Now, as I’ve alluded to, all of these people have books, services, courses and/or DVDs on offer for sale. Among the many offerings are Kelly Hart’s DVD Building with Bags: How We Made Our Experimental Earthbag/Papercrete House, Owen Geiger’s Earthbag Building Guide and accompanying DVD, as well as many (many!) building plans, Ianto Evans has the Hand Sculpted House and Rocket Mass Heaters: Super Efficient Woodstoves, Homebrew Windpower is available by Dan Bartmann and Dan Fink (the “OtherPower guys”), along with hands-on courses… and much, much more.

There are too many things to list here, all to help you in the course of becoming self-sufficient and sustaining. However, if you are unable to afford products and/or services offered- all of these people have made their assistance publicly available in the interest of serving the community. How absolutely fan-frickin-tabulous are they? So guess who’s stuff I’m willing to pay for? I hope that you will too.

Feel free to list your favourite people who offer services and/or support for *free* (or close to it) in the comments section. Let’s support the people who support the people.

Donkey & a rocket water heater

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It’s official- there’ll soon be another princess in the house. We just ordered the beautiful Pioneer Princess for our new home. We spent a good deal of time researching our options and finally settled on the Princess. It’s good value for the money, has excellent testimonials, and is not only solidly built but quite a beautiful piece of work. With up to 8 weeks lead time, we could be waiting until mid April for delivery but I’m already excited! 🙂

pioneer princess

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Admittedly, I’m not a big Valentine’s day fan. Never have been. It just seems silly to me, and to those who would argue that it is the opportunity to show the one you love just how much you care I would ask- what’s wrong with the rest of the year? If you’re ‘saving it all up’ for one big day, it’s probably not a relationship worth trying to save with flowers and chocolate.

Needless to say, I don’t celebrate Valentine’s. I do, however, acknowledge that for some wild and crazy reason it is a significant day to a lot of people, and those people will be shopping for the big event. So, if you’re going to shop anyway, why not put a little thought and creativity into your gift giving?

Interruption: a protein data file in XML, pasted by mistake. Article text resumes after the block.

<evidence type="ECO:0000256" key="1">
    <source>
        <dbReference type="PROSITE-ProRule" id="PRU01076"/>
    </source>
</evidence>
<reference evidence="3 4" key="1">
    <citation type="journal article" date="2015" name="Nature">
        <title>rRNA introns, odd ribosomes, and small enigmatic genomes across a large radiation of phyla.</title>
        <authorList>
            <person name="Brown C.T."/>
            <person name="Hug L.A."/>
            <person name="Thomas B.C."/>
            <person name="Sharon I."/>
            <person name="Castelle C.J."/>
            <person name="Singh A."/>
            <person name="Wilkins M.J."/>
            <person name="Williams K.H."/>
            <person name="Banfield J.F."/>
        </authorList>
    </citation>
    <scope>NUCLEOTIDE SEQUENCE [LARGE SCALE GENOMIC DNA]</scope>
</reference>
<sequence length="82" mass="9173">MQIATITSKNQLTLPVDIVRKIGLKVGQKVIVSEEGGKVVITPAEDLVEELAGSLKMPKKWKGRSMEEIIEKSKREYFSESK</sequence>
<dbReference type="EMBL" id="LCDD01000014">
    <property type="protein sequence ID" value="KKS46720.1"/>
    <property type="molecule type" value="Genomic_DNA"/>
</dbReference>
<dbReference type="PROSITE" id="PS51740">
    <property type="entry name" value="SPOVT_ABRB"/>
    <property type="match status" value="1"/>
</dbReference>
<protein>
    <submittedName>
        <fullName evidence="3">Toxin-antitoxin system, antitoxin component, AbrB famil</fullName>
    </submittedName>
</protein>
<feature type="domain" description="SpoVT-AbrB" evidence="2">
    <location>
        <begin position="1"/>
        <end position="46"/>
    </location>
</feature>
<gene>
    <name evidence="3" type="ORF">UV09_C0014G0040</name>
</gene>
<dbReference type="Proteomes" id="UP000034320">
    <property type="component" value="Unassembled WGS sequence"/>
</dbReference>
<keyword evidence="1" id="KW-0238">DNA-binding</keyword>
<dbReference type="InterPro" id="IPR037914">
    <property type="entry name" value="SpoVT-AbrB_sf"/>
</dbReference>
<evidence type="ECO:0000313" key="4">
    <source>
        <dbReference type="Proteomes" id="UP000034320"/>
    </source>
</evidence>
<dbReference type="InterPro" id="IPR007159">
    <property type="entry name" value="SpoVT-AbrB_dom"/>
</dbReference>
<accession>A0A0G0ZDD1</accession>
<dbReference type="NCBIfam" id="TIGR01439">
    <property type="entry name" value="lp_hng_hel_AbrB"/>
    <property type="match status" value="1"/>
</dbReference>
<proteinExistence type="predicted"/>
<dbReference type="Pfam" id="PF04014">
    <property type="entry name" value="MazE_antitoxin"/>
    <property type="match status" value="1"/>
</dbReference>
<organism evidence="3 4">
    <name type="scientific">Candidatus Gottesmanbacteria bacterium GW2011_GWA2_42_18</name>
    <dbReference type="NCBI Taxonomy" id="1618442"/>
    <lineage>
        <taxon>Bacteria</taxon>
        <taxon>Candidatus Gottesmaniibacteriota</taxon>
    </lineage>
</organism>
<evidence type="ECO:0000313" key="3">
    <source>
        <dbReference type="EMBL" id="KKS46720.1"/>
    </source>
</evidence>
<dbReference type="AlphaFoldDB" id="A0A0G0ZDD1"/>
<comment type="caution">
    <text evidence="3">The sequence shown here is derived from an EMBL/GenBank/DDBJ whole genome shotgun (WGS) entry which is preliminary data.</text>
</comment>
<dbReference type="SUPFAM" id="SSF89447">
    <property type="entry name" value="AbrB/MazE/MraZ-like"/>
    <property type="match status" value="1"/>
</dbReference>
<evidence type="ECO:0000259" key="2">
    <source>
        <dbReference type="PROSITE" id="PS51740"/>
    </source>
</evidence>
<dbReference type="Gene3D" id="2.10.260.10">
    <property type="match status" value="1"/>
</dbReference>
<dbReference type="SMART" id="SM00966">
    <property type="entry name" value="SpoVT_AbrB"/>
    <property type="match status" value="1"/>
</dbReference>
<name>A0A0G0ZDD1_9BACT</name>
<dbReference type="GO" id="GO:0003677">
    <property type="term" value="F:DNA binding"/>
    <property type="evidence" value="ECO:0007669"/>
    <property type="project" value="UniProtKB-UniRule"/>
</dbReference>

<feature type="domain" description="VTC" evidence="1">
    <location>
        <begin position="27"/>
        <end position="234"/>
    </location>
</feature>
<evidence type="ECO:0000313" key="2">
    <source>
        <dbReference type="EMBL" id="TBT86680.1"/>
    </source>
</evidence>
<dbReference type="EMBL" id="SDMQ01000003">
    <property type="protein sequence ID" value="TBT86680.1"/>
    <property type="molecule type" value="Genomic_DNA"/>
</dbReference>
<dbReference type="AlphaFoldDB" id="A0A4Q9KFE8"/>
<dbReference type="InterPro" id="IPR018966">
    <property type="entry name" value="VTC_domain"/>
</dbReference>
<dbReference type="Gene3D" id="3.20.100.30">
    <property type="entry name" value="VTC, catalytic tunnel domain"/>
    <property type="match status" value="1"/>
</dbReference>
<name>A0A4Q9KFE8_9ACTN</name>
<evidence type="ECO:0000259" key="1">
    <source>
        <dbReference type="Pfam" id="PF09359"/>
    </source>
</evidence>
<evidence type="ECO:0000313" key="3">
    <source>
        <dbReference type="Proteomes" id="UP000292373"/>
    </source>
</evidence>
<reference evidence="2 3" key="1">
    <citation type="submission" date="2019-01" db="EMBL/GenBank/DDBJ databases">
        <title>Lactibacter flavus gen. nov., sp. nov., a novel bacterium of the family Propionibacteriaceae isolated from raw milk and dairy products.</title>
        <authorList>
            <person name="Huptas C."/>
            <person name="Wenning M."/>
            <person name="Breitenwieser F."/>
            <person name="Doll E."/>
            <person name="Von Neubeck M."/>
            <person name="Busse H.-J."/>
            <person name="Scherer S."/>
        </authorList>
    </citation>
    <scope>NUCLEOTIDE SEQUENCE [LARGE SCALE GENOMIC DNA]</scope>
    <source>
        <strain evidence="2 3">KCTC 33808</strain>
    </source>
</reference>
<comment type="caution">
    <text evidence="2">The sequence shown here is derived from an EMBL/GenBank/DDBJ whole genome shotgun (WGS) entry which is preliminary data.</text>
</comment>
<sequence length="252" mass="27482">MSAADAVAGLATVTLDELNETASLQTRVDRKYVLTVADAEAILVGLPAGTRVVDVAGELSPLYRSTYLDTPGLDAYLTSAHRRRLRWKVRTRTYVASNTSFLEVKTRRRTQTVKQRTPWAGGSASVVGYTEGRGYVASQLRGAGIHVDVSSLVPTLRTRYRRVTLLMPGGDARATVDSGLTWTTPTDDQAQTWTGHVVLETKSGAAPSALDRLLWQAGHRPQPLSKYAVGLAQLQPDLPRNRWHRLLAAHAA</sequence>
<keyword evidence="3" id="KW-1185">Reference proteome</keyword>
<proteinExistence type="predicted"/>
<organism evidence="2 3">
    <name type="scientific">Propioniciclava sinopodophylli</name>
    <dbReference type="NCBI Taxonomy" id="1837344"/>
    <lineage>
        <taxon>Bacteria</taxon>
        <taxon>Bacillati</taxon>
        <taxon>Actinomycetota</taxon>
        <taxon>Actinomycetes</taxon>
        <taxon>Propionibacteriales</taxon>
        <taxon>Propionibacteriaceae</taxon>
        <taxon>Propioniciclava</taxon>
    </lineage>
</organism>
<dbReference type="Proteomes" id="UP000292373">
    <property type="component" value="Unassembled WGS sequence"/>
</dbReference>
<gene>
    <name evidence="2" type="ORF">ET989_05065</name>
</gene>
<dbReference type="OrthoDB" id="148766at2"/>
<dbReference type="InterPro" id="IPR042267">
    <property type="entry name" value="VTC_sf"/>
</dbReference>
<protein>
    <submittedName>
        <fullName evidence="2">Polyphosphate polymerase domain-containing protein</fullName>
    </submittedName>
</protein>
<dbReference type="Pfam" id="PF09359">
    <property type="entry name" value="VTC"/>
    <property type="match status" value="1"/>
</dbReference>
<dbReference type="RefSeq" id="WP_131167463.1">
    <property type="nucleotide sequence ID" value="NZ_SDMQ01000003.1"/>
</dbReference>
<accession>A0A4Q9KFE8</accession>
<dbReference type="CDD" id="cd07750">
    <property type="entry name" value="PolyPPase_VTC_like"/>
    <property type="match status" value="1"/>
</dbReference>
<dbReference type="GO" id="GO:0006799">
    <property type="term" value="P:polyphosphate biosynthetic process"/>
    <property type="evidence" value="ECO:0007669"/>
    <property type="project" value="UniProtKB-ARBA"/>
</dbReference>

There are some really wonderful books out there that are not only beautiful to look at and extremely informative but will potentially lead to some really cool projects, maybe even a home. Two of my all time favourite’s are Gaia’s Garden, a brilliant book that will have you developing your own permaculture gardens, and the Hand Sculpted House, capable of inspiring even the most non-technical among us to go on and build a house. The Natural Plaster Book is another nice addition to any library, chock full of practical information.

Another idea to consider is buying services or a product from someone local. Support your local economy directly. I signed Shane and myself up for a power yoga class put on by a woman from town (not a gym). It has been fantastic, and I have the added satisfaction of knowing that I’m supporting local talent. (And- my ass looks ah-mazing in yoga pants. I never would have known that had I not been looking for something local to be involved with.)

Is your partner a gardener? How about seeds, or gift certificates for his/her favourite seed company? A fabulous little company that sells some quirky seed packages (“Kissing Booth Beets”, “Storybook Peacock Cabbage”) might be right up your alley. Maybe your partner would like to garden, but is limited for space like many apartment dwellers- consider buying a vertical garden kit.  Or buy a membership with a CSA for fresh fruit and veg weekly from a local farm.

If you’re determined to go with something more traditional consider shopping somewhere that screens its products for ethical impact, such as Ethical Ocean. A few of my personal favourites from this seller are the water powered clock, the Shira Wing fake gauge earrings, and the David Suzki organic t-shirt. With so many options to choose from, you’re sure to find something she or he will like.

All of these gift ideas are more thoughtful than the regular standby of chocolates and dead flowers. If you’re absolutely bound and determined to shop on this most-holy-of-Hallmark holidays, take the opportunity to show that you care about more than just staying out of the dog house, or adhering to tradition. Consider your partner’s personality, interests and passions. There are innumerable ways to show him/her that you believe in their capabilities, to support your local economy, to give back to the planet (while harvesting it’s abundance!), and to support companies and/or individuals making a difference in the world.